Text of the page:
The Priest of Love: A Life of D. H. Lawrence

The Priest of Love: A Life of D. H. Lawrence

The Priest of Love: A Life of D. H. Lawrence

The Priest of Love: A Life of D. H. Lawrence

Synopsis

"Moore, the world's leading authority on the life of Lawrence, has produced an important new revision of his standard biography of the novelist.... So much has been learned about Lawrence in the last dozen years that this new edition, long overdue, constitutes a major event for the myriad admirers of Lawrence and students of modern literature. Unlike some recent literary biographers, the author is not defeated by the wealth of materials at his disposal. If anything, this edition is even more carefully shaped than its predecessor. Moore has added extensively to his biography.... [The author's] sympathetic portrait in the biography is always judicious, and he isn't afraid to talk about such topics as homosexuality, anti-Semitism, and the fascistic strain in the novels of the 1920's."- Keith Cushman , Library

Excerpt

'I shall always be a priest of love,' D. H. Lawrence said in a letter written on Christmas Day, 1912, soon after he had completed his first major novel, Sons and Lovers. That statement gives the present book its title. In earlier incarnations, beginning in 1954, this biography of Lawrence was called The Intelligent Heart. I had wanted to name the first edition The Priest of Love, but ran into walls of opposition and settled for The Intelligent Heart, a title suggested by a friend. That remained its title in the British and American reprints of 1962. But it has always embarrassed me because it doesn't seem truly Lawrencean and is really a somewhat pretentious oxymoron -- at least an overextended metaphor. I had favored The Priest of Love, not out of any attempt at sensationalism, but because it is so appropriate and because, once again, Lawrence called himself that. So now, in this extensively revised and augmented edition -- I have written what is really a new book -- we have Lawrence as the 'priest of love'; and, as Lawrence added, just after using that phrase, 'I shall preach my heart out, Lord bless you.'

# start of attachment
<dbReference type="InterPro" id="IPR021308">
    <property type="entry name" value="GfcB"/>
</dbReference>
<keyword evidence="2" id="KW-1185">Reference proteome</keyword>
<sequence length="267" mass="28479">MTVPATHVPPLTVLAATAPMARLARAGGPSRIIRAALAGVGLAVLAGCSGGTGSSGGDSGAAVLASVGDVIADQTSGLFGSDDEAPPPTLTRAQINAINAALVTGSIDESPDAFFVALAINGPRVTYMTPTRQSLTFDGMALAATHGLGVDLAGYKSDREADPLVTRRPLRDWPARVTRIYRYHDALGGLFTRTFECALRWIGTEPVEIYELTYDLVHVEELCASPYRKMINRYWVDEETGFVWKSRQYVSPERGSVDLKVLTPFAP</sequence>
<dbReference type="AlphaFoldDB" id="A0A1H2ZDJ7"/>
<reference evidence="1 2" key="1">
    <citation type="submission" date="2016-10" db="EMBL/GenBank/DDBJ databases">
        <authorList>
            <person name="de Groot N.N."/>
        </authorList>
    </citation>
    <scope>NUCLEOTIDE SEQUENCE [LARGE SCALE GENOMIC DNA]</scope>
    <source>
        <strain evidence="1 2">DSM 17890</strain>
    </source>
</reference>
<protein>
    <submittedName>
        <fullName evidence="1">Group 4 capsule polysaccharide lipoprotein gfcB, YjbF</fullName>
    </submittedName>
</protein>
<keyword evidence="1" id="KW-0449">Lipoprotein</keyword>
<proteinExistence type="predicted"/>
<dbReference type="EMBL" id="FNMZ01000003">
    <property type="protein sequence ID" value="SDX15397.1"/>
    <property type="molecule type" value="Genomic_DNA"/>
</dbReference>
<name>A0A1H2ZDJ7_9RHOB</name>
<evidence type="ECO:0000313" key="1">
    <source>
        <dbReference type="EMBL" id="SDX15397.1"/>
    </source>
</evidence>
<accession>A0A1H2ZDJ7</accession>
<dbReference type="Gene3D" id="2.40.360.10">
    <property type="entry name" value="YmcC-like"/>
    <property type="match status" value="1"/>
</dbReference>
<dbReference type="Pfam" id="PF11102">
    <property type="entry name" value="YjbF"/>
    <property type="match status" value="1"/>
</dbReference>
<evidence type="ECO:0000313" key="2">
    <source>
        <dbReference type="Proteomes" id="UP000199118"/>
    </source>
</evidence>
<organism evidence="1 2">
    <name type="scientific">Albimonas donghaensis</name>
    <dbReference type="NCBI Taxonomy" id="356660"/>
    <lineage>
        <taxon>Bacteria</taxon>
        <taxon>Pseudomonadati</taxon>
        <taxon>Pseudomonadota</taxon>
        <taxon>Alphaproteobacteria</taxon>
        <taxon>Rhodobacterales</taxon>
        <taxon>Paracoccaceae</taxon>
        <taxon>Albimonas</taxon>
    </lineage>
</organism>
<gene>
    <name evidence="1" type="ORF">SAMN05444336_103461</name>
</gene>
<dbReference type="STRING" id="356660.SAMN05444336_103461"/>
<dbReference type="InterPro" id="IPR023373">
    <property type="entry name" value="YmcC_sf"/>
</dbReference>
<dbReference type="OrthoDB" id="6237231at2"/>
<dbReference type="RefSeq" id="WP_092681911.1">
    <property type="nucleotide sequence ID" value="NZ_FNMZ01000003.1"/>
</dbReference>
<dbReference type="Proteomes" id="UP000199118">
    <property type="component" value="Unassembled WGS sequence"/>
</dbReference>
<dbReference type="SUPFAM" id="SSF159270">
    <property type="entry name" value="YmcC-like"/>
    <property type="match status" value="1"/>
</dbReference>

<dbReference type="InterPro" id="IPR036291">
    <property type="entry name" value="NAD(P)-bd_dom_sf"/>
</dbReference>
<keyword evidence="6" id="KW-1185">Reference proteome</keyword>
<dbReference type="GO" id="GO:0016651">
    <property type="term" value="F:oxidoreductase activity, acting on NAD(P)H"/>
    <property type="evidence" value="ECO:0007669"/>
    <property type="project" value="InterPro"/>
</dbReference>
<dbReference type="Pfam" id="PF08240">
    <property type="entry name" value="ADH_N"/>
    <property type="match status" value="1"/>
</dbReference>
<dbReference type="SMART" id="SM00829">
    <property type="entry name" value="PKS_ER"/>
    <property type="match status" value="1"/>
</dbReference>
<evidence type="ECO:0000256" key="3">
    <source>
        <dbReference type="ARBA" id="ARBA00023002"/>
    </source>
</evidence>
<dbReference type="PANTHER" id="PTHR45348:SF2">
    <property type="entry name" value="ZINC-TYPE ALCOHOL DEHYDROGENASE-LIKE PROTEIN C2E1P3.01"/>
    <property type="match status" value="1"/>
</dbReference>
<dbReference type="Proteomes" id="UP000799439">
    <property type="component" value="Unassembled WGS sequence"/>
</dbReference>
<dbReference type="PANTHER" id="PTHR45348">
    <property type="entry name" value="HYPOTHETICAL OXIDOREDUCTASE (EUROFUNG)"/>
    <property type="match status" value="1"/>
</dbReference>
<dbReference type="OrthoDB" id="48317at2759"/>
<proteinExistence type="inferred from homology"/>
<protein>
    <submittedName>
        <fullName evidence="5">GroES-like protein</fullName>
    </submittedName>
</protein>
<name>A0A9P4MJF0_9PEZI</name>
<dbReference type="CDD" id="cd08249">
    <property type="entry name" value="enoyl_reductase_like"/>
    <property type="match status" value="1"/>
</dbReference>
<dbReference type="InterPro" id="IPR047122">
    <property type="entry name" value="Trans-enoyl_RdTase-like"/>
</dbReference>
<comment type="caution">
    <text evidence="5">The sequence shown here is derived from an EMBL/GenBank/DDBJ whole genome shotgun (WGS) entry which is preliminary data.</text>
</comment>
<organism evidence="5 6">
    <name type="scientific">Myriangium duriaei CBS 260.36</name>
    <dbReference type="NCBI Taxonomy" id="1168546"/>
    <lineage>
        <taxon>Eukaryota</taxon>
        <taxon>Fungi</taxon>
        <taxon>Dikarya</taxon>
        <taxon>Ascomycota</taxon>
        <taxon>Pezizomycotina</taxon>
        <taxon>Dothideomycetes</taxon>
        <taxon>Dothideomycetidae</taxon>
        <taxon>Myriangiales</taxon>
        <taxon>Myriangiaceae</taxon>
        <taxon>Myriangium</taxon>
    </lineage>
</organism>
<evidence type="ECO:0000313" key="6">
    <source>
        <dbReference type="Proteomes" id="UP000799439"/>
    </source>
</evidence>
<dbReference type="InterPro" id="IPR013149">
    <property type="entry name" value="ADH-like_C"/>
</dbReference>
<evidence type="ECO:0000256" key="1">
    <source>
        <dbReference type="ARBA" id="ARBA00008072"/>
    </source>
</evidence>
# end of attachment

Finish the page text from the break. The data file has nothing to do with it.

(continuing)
In the last few years the picture of Lawrence has changed significantly. A great many new facts about his life have appeared, some of them in the excellent 'composite biography' assembled by the late Edward Nehls, others in the letters Lawrence wrote to Blanche Jennings and Louisa Burrows, as well as in numerous other documents. Further, Warren Roberts A Bibliography of D. H. Lawrence has greatly added to our knowledge of the man and the writer. Not least, an adjustment of critical perspectives has made him a major subject in university courses.

Lawrence critics now generally agree that his finest work is found in the pair of somewhat related novels, The Rainbow (1915) and Women in Love (1920). Two fairly recent volumes devoted to Lawrence -- by Eliseo Vivas and George H. Ford -- have dealt with Lawrence's post- 1920 writings in earlier parts of their books and have saved the last sections for climactic discussions of The Rainbow and Women in Love, emphasizing their supremacy. But the Lawrence of the last decade of his life (1920-30) can't be dismissed, for even if he never matched those two books in their genre, he wrote at least one important novel in . . .

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